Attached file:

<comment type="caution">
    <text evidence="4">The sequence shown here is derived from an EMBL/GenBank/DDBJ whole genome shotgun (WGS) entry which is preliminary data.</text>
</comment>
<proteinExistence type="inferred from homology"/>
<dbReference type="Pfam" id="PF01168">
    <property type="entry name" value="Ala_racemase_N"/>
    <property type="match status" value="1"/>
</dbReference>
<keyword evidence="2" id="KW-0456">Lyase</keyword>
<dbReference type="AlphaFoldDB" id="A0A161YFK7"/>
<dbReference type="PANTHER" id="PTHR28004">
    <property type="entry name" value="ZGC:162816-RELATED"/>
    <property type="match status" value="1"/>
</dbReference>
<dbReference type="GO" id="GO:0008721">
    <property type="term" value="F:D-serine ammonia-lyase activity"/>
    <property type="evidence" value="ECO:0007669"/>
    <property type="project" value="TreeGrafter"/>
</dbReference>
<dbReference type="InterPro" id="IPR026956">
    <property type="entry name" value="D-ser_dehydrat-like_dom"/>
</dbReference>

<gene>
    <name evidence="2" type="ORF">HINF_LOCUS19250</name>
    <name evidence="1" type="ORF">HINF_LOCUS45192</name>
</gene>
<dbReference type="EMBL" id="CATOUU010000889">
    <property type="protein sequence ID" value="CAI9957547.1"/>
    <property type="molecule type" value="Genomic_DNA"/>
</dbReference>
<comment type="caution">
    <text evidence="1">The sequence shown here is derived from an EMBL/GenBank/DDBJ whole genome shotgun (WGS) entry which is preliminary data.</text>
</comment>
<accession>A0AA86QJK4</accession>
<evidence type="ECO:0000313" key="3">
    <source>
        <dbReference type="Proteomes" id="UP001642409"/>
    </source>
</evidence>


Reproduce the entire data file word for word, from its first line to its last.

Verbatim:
<comment type="caution">
    <text evidence="4">The sequence shown here is derived from an EMBL/GenBank/DDBJ whole genome shotgun (WGS) entry which is preliminary data.</text>
</comment>
<proteinExistence type="inferred from homology"/>
<dbReference type="Pfam" id="PF01168">
    <property type="entry name" value="Ala_racemase_N"/>
    <property type="match status" value="1"/>
</dbReference>
<keyword evidence="2" id="KW-0456">Lyase</keyword>
<dbReference type="AlphaFoldDB" id="A0A161YFK7"/>
<dbReference type="PANTHER" id="PTHR28004">
    <property type="entry name" value="ZGC:162816-RELATED"/>
    <property type="match status" value="1"/>
</dbReference>
<dbReference type="GO" id="GO:0008721">
    <property type="term" value="F:D-serine ammonia-lyase activity"/>
    <property type="evidence" value="ECO:0007669"/>
    <property type="project" value="TreeGrafter"/>
</dbReference>
<dbReference type="InterPro" id="IPR026956">
    <property type="entry name" value="D-ser_dehydrat-like_dom"/>
</dbReference>

<gene>
    <name evidence="2" type="ORF">HINF_LOCUS19250</name>
    <name evidence="1" type="ORF">HINF_LOCUS45192</name>
</gene>
<dbReference type="EMBL" id="CATOUU010000889">
    <property type="protein sequence ID" value="CAI9957547.1"/>
    <property type="molecule type" value="Genomic_DNA"/>
</dbReference>
<comment type="caution">
    <text evidence="1">The sequence shown here is derived from an EMBL/GenBank/DDBJ whole genome shotgun (WGS) entry which is preliminary data.</text>
</comment>
<accession>A0AA86QJK4</accession>
<evidence type="ECO:0000313" key="3">
    <source>
        <dbReference type="Proteomes" id="UP001642409"/>
    </source>
</evidence>